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Councillor Timothy Billings supports charity’s hearing aid support service in Arran

5 August 2019

North Ayrshire Councillor Timothy Billings is encouraging his constituents to use a charity’s life-enhancing hearing aid support service in Arran.

Councillor Billings visited Action on Hearing Loss Scotland’s monthly drop-in session in Arran Library to see coordinator, Fiona Goodwin, and volunteers, Kirsty Forsyth, Isabel Davie and Susan McNicol, support people with hearing loss who would otherwise need to go to the audiology department at Crosshouse Hospital.

The volunteers have been trained by NHS Ayrshire & Arran audiology to clean and re-tube NHS hearing aids and inducted by the charity to provide information about assistive equipment such as amplified phones, TV listeners and vibrating/flashing alarms which can make everyday life easier for people with hearing loss.

The service, which is funded by the North, East and South Ayrshire health and social care partnerships, supports more than 100 islanders and in excess of 1,000 people throughout North Ayrshire communities each year.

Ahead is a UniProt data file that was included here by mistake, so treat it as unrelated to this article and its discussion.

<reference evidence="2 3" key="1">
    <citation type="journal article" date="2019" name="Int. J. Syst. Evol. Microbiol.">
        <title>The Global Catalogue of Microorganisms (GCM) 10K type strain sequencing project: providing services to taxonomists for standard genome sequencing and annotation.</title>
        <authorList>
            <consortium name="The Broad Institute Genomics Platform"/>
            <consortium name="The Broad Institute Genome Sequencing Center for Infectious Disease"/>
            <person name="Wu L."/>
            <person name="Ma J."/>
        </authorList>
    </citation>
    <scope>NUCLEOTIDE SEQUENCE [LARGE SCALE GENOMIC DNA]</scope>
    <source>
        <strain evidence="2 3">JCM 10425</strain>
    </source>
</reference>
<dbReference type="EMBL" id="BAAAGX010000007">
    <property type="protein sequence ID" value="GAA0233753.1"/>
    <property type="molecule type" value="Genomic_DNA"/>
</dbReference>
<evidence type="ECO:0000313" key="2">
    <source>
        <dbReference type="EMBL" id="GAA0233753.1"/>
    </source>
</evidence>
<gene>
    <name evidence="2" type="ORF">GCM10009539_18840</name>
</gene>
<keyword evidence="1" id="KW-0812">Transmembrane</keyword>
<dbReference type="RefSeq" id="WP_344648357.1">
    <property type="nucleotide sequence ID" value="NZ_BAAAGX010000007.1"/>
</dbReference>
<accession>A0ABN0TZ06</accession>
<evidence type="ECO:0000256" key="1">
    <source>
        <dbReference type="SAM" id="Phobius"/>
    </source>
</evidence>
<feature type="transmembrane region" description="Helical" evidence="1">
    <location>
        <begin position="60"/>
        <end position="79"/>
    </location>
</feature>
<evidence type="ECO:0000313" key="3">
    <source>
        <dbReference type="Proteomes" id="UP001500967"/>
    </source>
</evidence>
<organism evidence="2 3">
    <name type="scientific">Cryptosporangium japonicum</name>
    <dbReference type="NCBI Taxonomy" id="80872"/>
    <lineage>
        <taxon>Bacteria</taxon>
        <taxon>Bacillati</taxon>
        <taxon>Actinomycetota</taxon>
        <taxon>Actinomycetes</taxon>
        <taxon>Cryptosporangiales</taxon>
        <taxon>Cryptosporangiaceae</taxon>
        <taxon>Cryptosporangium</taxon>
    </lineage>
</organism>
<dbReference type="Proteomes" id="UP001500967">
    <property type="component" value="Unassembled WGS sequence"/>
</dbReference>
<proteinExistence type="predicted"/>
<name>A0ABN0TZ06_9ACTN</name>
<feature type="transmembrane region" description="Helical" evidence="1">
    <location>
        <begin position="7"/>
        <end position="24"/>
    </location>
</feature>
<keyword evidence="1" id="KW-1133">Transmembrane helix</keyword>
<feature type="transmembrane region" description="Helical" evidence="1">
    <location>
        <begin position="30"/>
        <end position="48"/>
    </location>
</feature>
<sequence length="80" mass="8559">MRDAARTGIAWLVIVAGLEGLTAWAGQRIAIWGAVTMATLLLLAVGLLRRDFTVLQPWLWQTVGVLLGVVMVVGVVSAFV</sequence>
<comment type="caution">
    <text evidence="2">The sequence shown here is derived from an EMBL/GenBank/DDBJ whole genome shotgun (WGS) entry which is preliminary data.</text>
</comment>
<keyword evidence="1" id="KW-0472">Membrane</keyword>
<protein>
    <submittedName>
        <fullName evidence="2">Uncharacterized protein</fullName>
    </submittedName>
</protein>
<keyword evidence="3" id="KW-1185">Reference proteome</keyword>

Councillor Timothy Billings said: “I was delighted to speak with Fiona, Kirsty, Isabel and Susan and see the vital support the community hearing support service provides on Arran by helping people to understand how to operate the functions on their NHS hearing aids as well as the importance of cleaning or replacing the tubing so that their devices work more effectively.

“I encourage all islanders who experience difficulties with their hearing aids to attend Action on Hearing Loss Scotland’s monthly drop-in sessions and get the help that may be needed to hear family and friends more clearly.”

Action on Hearing Loss Scotland’s Fiona Goodwin said: “We thank Councillor Billings for visiting our service on Arran which we run on a drop-in basis so you don’t need an appointment to be supported by our volunteers.

“If your NHS hearing aids aren’t working as well as you hoped or you’ve got them lying in a drawer, pop in to see us at our monthly sessions in the library or Shiskine Surgery and we’ll try our best to get them working again for you!”

Notes to editors

RNID is the national charity helping people living with deafness, tinnitus and hearing loss to live the life they choose. RNID enables them to take control of their lives and remove the barriers in their way, giving people support and care, developing technology and treatments, and campaigning for equality.

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